The primary motivator behind the design of USB was to standardize the connection of computer peripherals to include digital cameras, printers, portable media players, disk drives, network adapters, keyboards, and mice. Since then, it has become a common interface for connecting video game consoles, smart phones, and other mobile devices and has more than 6 billion ports and interfaces present in the global marketplace.
How Does USB Work?
USB is a peripheral bus specification which allows portable electronics devices to be plugged directly into a computer with the need for a specialized card inserted into the system. The Plug-and-Play technology allows computers that have USB ports to automatically configure support for a newly connected device once it is attached without restarting the computer. The current standard allows more than 100 devices (127 at the time of this writing) to be connected via USB at the same time on a single computer. USB ports can be located on the main computer tower, or even the computer keyboard or monitor which can now act as USB hubs.
When the computer host with the USB port(s) is turned on, it will send a query to all of the devices connected to the USB bus and assign each an address in an enumeration process. This process continues to occur after computer start, with the host primarily concerned with what type of data transfer operation the device is likely to perform. The supported USB data transfer types include:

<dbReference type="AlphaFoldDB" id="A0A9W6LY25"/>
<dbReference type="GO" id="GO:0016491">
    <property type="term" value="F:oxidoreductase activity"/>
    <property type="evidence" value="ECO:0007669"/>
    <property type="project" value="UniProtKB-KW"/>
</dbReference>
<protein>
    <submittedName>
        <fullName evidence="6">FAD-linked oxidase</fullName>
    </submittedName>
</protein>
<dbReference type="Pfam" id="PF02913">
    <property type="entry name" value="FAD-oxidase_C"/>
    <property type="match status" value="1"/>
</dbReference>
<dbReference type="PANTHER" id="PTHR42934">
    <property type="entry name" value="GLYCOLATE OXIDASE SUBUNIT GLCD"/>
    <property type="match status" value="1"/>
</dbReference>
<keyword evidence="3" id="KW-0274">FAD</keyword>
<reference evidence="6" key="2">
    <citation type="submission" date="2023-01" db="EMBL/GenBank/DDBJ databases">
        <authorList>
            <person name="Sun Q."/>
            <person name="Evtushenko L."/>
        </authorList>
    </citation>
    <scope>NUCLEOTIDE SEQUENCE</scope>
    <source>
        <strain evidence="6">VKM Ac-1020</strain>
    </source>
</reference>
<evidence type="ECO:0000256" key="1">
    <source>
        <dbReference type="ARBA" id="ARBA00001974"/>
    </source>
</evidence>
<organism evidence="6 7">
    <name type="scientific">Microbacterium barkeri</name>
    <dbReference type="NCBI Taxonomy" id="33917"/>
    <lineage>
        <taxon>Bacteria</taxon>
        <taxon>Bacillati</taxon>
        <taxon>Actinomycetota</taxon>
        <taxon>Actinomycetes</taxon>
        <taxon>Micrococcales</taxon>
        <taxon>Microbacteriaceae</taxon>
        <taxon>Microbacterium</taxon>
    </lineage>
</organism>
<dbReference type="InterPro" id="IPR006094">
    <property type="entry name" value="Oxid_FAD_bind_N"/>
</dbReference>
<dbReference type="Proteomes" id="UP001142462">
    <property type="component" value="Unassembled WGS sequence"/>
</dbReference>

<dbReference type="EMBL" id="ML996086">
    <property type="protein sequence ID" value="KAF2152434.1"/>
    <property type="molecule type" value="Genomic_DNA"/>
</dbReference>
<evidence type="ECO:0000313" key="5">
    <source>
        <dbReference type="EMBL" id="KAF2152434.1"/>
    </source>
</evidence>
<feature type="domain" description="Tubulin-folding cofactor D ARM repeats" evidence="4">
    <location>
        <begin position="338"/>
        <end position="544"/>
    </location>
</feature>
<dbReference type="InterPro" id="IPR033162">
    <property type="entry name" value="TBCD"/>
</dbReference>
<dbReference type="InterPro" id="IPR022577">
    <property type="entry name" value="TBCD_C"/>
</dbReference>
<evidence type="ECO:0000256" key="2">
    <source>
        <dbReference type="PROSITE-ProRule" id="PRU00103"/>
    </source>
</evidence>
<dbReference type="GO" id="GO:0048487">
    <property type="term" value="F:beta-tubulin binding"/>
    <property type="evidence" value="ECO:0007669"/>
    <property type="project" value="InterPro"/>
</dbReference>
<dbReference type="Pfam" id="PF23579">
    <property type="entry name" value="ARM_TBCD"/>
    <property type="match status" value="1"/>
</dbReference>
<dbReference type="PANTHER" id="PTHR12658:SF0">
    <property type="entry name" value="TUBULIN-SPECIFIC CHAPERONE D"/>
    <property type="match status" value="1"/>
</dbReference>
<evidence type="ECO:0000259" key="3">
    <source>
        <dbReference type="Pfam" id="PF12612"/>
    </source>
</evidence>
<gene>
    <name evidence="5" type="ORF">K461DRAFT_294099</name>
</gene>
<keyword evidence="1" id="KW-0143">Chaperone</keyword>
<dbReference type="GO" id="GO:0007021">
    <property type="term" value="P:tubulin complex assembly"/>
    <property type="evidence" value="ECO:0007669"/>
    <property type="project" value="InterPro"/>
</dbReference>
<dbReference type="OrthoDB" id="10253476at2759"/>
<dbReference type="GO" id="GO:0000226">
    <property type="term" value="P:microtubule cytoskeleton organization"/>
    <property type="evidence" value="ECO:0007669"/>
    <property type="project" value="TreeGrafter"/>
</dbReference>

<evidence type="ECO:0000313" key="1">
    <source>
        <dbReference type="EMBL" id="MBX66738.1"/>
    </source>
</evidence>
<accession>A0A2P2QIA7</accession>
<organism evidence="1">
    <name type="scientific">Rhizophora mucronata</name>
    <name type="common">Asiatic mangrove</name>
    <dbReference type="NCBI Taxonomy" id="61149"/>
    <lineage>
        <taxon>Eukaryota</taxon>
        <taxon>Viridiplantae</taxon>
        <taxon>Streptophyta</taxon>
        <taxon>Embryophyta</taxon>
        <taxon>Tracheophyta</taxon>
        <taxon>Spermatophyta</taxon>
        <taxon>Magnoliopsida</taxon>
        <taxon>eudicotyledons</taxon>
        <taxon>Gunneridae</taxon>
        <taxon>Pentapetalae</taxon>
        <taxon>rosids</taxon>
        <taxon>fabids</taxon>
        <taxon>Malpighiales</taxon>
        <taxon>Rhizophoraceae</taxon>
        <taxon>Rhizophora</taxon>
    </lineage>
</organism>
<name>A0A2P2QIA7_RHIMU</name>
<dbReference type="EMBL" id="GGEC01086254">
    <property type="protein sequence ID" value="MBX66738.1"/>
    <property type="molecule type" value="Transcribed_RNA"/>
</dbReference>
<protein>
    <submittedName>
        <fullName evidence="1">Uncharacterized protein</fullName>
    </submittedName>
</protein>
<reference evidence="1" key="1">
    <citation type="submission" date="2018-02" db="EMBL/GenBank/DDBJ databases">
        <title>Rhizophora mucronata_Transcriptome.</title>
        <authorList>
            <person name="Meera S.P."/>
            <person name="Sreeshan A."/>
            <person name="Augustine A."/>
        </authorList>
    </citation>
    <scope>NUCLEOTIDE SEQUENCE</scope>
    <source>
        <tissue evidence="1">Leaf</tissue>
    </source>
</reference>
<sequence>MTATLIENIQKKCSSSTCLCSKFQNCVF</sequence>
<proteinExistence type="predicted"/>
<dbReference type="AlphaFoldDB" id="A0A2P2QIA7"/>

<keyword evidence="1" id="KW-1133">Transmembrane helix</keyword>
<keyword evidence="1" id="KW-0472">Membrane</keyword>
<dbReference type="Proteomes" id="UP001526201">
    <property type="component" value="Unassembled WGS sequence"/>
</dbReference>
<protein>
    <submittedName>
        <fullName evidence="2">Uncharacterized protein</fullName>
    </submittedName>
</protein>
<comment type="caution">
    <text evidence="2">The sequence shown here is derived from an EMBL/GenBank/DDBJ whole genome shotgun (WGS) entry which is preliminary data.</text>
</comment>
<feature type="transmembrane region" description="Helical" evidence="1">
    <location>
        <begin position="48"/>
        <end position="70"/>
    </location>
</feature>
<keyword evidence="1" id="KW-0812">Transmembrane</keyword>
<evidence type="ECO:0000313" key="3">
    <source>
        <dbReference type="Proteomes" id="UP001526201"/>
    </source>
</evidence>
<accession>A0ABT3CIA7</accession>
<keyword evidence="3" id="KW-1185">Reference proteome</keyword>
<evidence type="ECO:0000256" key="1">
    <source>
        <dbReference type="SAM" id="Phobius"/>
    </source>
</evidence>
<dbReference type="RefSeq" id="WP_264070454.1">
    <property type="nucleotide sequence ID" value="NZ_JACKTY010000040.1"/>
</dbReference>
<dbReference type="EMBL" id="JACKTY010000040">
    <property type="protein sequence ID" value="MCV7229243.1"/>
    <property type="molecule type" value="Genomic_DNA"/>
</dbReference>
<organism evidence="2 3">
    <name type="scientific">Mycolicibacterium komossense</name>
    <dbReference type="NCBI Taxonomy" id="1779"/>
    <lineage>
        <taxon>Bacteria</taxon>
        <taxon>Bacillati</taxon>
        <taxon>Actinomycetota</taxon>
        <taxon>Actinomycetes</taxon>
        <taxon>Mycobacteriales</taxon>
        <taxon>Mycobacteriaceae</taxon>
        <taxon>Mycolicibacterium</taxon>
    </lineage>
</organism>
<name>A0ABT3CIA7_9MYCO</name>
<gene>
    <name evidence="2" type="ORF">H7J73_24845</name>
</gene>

Bulk transfer – Occurs with devices like printers that receive information in one large transfer. Blocks of information are sent to the printer over the USB connection (in 64 byte chucks or blocks), and then verified for correctness.
Interrupt transfer – Type of data transfer accomplished by a keyboard or computer mouse. The commonality for devices that use this type of transfer mode is the small amount of data sent.
Isochronous transfer – Devices that stream information like computer speakers use this mode. There is no error correction in this mode since the information is sent between the connected device and the computer host in real-time.
As more USB devices are connected to the host, it keeps track of the total bandwidth being requested by the enumerated devices. Up to 90 percent of the available bandwidth can be consumed by the connected peripheries (480 Mbs on USB 2.0, 4.8 Gbs on USB 3.0). Once the 90 percent threshold is reached, access to interrupt or isochronous devices will be denied. The packets for bulk transfers and control packets will get the left over bandwidth. USB bandwidth is divided into frames that contain 1,500 bytes with a new frame being initiated every millisecond. Each frame gives a priority to interrupt and isochronous devices to ensure they receive their guaranteed bandwidth. Control and bulk transfers are assigned to the left-over space in each USB frame.
USB Version History
At the time of this writing, there have been three major generations of the USB standard. The original pre-release occurred in November of 1994. The most current version of the standard, USB 3.0 came out in November of 2008 with a battery charging specification in 2010.
Prior to the first release of the USB standard in 1995, there were a number of pre-releases over the course of 1994 and 1995. These included:
USB 0.7: Released in November 1994.
USB 0.8: Released in December 1994.
USB 0.9: Released in April 1995.
USB 0.99: Released in August 1995.
USB 1.0 Release Candidate: Released in November 1995.
USB 1.0: Released in January 1996.